Challenges for investment banks 2017 (Part 3): Turning Automation Into Intelligence

Beat Monnerat, Senior Managing Director of Financial Services for Asia Pacific; Owen Jelf, Senior Managing Director for Capital Markets; Accenture

This vendor-written piece has been edited by Executive Networks Media to eliminate product promotion, but readers should note it will likely favour the submitter's approach.

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As technologies advance, investment banks will find that they compete not only for human expertise, but the best artificial intelligence as well.

Artificial intelligence is far more than simply automating -- it is the key to turning the flood of information available today into a wealth of usable insights to help better run our businesses and drive growth. The most significant advances in artificial intelligence technologies include cognitive computing, natural language processing and digital recognition, with companies like Amazon and Google launching intelligent personal assistants for consumer use.  

But for financial institutions, artificial intelligence needs to extend beyond deploying analytics, natural language processing or machine learning systems in isolation. The artificial intelligence needle really begins to move when companies incorporate it as an essential component of every business process. Artificial intelligence could help drive growth in two essential ways: intelligent automation and a hybrid workforce.

Intelligent automation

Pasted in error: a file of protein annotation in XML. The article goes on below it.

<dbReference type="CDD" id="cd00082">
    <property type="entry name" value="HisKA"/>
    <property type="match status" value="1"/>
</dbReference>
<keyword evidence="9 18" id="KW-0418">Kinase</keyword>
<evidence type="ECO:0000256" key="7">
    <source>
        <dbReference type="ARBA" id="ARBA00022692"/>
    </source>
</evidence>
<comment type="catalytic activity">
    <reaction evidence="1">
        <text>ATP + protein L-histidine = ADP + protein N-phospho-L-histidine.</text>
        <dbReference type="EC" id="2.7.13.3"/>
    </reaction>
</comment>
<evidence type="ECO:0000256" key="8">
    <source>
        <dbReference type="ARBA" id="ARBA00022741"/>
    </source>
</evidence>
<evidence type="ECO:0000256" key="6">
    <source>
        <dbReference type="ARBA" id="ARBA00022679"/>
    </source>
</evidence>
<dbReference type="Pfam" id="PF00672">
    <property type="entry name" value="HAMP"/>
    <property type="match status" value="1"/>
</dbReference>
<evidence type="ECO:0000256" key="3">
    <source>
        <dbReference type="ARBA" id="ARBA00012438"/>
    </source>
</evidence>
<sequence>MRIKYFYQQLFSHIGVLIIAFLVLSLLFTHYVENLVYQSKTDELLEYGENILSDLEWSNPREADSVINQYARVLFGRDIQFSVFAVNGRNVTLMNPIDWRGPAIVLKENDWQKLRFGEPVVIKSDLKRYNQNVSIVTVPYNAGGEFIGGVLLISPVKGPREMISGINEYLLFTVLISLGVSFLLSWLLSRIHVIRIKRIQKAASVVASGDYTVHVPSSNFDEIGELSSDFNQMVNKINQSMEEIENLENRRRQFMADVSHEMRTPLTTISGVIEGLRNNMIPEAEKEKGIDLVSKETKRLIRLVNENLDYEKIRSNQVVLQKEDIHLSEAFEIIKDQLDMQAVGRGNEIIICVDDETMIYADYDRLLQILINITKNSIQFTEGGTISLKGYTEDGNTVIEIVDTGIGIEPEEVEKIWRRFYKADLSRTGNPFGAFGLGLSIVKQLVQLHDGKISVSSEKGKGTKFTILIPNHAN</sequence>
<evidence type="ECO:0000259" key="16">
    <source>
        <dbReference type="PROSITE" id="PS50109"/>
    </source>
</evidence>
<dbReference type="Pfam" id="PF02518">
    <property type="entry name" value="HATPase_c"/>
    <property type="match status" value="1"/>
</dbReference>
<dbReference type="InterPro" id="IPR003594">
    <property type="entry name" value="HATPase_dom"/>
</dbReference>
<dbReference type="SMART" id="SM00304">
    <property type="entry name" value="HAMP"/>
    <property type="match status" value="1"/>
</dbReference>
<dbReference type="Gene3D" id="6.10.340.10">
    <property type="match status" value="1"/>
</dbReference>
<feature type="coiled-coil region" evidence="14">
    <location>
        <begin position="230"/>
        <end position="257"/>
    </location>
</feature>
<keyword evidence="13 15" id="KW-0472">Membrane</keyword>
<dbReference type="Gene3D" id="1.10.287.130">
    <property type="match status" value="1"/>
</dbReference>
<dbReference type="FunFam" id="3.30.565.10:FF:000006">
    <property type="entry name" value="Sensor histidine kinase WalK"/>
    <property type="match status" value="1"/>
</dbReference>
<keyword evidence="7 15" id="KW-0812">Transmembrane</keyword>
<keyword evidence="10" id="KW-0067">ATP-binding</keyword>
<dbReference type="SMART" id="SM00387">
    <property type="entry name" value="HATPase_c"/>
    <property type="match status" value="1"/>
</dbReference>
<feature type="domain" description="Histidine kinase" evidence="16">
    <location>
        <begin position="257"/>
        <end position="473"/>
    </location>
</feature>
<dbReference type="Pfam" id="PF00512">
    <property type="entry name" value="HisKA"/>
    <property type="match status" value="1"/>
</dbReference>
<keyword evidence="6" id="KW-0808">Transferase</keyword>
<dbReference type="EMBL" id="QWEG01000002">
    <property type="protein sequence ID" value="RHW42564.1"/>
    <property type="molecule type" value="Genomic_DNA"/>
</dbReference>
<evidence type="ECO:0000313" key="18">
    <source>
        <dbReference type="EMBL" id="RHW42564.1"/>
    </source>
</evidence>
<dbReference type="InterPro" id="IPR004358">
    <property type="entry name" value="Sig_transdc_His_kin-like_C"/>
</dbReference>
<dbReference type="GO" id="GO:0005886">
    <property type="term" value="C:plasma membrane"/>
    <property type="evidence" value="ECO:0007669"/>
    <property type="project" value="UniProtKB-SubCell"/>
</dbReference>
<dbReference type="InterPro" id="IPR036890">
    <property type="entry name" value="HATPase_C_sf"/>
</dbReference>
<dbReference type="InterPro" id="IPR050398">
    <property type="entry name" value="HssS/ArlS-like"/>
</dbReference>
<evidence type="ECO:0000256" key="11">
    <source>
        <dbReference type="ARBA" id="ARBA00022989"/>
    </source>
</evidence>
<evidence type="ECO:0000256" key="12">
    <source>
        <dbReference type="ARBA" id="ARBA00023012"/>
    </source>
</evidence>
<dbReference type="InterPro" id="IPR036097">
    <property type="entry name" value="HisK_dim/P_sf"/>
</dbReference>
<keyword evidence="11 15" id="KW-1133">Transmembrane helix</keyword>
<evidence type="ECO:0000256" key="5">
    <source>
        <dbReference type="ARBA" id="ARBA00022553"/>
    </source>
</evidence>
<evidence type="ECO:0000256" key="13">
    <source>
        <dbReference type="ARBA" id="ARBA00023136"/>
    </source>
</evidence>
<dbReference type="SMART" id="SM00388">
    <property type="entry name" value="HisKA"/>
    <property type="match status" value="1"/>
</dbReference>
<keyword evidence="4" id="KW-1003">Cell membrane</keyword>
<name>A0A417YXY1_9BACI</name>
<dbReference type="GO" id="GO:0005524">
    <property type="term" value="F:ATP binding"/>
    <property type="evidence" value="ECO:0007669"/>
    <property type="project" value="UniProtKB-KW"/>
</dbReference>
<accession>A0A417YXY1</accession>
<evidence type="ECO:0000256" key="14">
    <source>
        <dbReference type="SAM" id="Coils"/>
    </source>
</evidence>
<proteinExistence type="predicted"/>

As many banks refocus on a more client-centric approach to delivering value, they typically move away from product silos to a more advice-oriented approach. This strategy, along with clients' increased desire to self-serve digitally, could require automation with sufficient intelligence for increased agility, speed and scale. For instance, select asset managers are harnessing computer-science based, machine learning capabilities, using artificial intelligence to study  analyst reports and identify factors affecting share prices. That arms their client-facing people with a powerful resource.

Hybrid workforce
We forecast that the future virtual workforce within investment banks will likely be comprised of a suite of technologies, including basic robotics process automation, cognitive computing and natural language processing. Not only could this workforce provide cost savings, it would allow its human counterparts to focus on roles that add the most value- intelligent roles, from innovation to client relations. The probable end result is really a hybrid workforce-part human, part machine-that unleashes each element to do its best work.

Insurance companies have already used artificial intelligence to help underwriters better price risk, and one major insurance company has developed an artificial intelligence-based method to assess auto damage from photos taken after an accident.

Because artificial intelligence is uniquely suited to predictive modeling, using machine learning to build a historical database of knowledge to pull from, it beats humans in this category. Mass-market wealth management clients are already benefiting from artificial intelligence agents in this manner. Online automated investment advisor Wealthfront tracks account activity and automatically applies that behavior to advise each individual client.

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